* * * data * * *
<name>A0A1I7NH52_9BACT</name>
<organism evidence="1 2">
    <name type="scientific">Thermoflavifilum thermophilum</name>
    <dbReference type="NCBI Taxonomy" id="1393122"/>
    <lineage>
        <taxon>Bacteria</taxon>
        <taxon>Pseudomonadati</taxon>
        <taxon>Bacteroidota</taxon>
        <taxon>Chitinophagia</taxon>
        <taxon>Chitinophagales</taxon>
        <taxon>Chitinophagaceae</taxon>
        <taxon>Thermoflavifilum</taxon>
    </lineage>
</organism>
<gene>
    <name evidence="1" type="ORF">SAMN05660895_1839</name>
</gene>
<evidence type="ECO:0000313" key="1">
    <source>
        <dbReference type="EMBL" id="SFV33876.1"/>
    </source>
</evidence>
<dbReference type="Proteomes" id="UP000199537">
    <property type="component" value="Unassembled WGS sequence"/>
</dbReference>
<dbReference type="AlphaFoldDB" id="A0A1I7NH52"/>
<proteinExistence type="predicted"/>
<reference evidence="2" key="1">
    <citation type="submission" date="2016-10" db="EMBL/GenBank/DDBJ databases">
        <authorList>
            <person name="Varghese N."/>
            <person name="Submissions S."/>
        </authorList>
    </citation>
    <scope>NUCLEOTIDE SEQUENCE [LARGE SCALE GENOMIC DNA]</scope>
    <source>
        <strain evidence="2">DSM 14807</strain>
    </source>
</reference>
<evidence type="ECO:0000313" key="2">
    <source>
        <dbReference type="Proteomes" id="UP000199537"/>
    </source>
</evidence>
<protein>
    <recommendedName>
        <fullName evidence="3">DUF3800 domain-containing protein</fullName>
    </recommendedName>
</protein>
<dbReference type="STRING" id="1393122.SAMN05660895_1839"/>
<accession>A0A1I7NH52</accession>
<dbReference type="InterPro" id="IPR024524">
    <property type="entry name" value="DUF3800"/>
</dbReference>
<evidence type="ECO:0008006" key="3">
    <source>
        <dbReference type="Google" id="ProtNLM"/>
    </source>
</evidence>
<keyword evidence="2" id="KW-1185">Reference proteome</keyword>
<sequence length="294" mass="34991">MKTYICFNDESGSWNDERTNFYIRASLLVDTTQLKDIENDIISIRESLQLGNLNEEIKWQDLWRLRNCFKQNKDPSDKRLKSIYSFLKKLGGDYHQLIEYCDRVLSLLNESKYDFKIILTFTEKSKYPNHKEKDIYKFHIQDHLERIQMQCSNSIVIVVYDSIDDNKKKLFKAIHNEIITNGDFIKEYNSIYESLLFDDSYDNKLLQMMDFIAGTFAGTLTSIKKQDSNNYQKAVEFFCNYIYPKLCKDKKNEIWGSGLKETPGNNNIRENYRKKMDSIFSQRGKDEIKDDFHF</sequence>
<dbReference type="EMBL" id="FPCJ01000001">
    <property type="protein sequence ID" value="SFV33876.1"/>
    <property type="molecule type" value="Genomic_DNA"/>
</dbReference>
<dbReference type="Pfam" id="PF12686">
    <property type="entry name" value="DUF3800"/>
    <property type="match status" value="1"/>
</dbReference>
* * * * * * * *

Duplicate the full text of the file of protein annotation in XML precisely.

<name>A0A1I7NH52_9BACT</name>
<organism evidence="1 2">
    <name type="scientific">Thermoflavifilum thermophilum</name>
    <dbReference type="NCBI Taxonomy" id="1393122"/>
    <lineage>
        <taxon>Bacteria</taxon>
        <taxon>Pseudomonadati</taxon>
        <taxon>Bacteroidota</taxon>
        <taxon>Chitinophagia</taxon>
        <taxon>Chitinophagales</taxon>
        <taxon>Chitinophagaceae</taxon>
        <taxon>Thermoflavifilum</taxon>
    </lineage>
</organism>
<gene>
    <name evidence="1" type="ORF">SAMN05660895_1839</name>
</gene>
<evidence type="ECO:0000313" key="1">
    <source>
        <dbReference type="EMBL" id="SFV33876.1"/>
    </source>
</evidence>
<dbReference type="Proteomes" id="UP000199537">
    <property type="component" value="Unassembled WGS sequence"/>
</dbReference>
<dbReference type="AlphaFoldDB" id="A0A1I7NH52"/>
<proteinExistence type="predicted"/>
<reference evidence="2" key="1">
    <citation type="submission" date="2016-10" db="EMBL/GenBank/DDBJ databases">
        <authorList>
            <person name="Varghese N."/>
            <person name="Submissions S."/>
        </authorList>
    </citation>
    <scope>NUCLEOTIDE SEQUENCE [LARGE SCALE GENOMIC DNA]</scope>
    <source>
        <strain evidence="2">DSM 14807</strain>
    </source>
</reference>
<evidence type="ECO:0000313" key="2">
    <source>
        <dbReference type="Proteomes" id="UP000199537"/>
    </source>
</evidence>
<protein>
    <recommendedName>
        <fullName evidence="3">DUF3800 domain-containing protein</fullName>
    </recommendedName>
</protein>
<dbReference type="STRING" id="1393122.SAMN05660895_1839"/>
<accession>A0A1I7NH52</accession>
<dbReference type="InterPro" id="IPR024524">
    <property type="entry name" value="DUF3800"/>
</dbReference>
<evidence type="ECO:0008006" key="3">
    <source>
        <dbReference type="Google" id="ProtNLM"/>
    </source>
</evidence>
<keyword evidence="2" id="KW-1185">Reference proteome</keyword>
<sequence length="294" mass="34991">MKTYICFNDESGSWNDERTNFYIRASLLVDTTQLKDIENDIISIRESLQLGNLNEEIKWQDLWRLRNCFKQNKDPSDKRLKSIYSFLKKLGGDYHQLIEYCDRVLSLLNESKYDFKIILTFTEKSKYPNHKEKDIYKFHIQDHLERIQMQCSNSIVIVVYDSIDDNKKKLFKAIHNEIITNGDFIKEYNSIYESLLFDDSYDNKLLQMMDFIAGTFAGTLTSIKKQDSNNYQKAVEFFCNYIYPKLCKDKKNEIWGSGLKETPGNNNIRENYRKKMDSIFSQRGKDEIKDDFHF</sequence>
<dbReference type="EMBL" id="FPCJ01000001">
    <property type="protein sequence ID" value="SFV33876.1"/>
    <property type="molecule type" value="Genomic_DNA"/>
</dbReference>
<dbReference type="Pfam" id="PF12686">
    <property type="entry name" value="DUF3800"/>
    <property type="match status" value="1"/>
</dbReference>